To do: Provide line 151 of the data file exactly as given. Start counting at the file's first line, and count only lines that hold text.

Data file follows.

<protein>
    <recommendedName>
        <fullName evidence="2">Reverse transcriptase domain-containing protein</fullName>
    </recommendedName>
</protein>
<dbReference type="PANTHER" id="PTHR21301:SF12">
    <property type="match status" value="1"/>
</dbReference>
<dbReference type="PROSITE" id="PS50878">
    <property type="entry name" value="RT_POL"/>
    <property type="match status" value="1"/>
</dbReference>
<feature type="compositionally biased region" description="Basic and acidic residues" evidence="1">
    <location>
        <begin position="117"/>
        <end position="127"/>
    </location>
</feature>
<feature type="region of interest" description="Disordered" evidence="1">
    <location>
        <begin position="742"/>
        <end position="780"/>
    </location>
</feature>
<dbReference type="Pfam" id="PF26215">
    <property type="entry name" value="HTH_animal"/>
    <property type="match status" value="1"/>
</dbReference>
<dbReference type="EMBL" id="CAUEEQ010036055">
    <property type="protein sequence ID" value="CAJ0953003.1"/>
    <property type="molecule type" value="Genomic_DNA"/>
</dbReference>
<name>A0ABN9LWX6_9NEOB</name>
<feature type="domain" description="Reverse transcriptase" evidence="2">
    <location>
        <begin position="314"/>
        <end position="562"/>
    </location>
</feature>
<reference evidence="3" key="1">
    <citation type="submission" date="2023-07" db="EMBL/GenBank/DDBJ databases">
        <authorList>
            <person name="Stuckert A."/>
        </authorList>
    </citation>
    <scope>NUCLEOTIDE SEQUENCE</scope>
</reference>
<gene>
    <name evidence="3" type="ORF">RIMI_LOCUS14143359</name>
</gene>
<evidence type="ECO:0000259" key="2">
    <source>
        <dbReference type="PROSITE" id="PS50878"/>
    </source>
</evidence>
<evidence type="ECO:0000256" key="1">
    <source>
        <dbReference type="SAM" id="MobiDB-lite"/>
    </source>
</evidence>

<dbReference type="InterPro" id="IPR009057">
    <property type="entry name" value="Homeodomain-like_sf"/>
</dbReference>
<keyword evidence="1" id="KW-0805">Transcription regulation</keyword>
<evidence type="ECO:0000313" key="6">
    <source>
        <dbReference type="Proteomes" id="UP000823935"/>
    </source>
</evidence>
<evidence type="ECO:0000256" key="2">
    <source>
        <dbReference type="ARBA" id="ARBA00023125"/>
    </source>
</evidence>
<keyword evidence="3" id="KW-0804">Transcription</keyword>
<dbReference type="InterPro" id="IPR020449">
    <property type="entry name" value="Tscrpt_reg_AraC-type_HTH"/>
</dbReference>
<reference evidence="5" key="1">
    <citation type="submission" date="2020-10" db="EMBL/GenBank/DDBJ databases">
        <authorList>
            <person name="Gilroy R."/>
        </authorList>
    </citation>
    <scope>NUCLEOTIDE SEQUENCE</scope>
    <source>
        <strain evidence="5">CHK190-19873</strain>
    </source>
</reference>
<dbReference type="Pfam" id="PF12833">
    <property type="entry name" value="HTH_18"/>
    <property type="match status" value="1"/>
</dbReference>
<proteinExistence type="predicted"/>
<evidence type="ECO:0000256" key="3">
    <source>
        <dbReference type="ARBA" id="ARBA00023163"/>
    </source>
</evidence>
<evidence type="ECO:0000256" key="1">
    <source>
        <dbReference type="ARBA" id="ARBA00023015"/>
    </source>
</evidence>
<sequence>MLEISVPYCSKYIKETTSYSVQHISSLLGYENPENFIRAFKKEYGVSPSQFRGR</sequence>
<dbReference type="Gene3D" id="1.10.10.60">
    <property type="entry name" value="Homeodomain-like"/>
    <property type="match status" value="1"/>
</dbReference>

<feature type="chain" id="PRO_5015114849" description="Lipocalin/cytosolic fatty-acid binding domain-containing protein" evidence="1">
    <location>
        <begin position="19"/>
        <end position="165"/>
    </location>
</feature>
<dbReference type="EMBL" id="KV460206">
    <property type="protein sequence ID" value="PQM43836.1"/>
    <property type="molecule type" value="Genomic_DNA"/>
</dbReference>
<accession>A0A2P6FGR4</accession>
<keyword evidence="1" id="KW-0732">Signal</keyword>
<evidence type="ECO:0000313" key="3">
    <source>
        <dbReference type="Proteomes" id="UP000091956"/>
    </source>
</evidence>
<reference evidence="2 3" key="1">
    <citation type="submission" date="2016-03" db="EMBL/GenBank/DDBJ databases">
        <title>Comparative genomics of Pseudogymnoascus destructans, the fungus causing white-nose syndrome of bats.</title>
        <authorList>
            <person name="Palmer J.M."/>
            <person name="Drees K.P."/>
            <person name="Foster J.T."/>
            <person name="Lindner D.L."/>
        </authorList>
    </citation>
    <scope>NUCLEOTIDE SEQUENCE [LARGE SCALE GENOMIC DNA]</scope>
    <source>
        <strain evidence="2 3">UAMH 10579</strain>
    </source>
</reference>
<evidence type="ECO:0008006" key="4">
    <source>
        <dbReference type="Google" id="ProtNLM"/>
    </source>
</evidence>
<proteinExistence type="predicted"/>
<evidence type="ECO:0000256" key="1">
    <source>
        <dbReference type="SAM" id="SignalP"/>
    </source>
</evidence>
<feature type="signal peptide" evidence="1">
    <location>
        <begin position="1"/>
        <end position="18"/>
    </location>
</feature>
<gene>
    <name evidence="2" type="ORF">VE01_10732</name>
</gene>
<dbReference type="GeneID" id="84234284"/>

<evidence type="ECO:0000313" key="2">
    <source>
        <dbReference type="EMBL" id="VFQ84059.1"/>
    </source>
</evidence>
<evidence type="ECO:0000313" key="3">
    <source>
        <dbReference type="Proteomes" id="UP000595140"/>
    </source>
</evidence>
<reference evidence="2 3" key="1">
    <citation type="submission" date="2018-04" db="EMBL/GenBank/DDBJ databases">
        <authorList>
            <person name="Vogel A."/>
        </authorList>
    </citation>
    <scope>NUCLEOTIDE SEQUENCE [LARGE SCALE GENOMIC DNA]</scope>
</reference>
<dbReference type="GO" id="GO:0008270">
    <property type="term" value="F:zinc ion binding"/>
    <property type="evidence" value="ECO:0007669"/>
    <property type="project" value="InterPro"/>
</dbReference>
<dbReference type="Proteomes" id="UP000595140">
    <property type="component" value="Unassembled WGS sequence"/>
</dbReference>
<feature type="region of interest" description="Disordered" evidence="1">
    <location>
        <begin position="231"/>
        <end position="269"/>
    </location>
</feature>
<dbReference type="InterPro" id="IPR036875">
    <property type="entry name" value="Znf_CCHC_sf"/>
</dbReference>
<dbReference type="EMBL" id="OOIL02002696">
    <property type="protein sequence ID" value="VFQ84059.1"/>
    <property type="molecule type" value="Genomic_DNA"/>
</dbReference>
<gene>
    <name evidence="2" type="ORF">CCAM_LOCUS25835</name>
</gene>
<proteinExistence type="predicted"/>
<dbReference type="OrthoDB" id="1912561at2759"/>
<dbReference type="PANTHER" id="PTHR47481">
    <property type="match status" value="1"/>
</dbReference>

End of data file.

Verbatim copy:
    </source>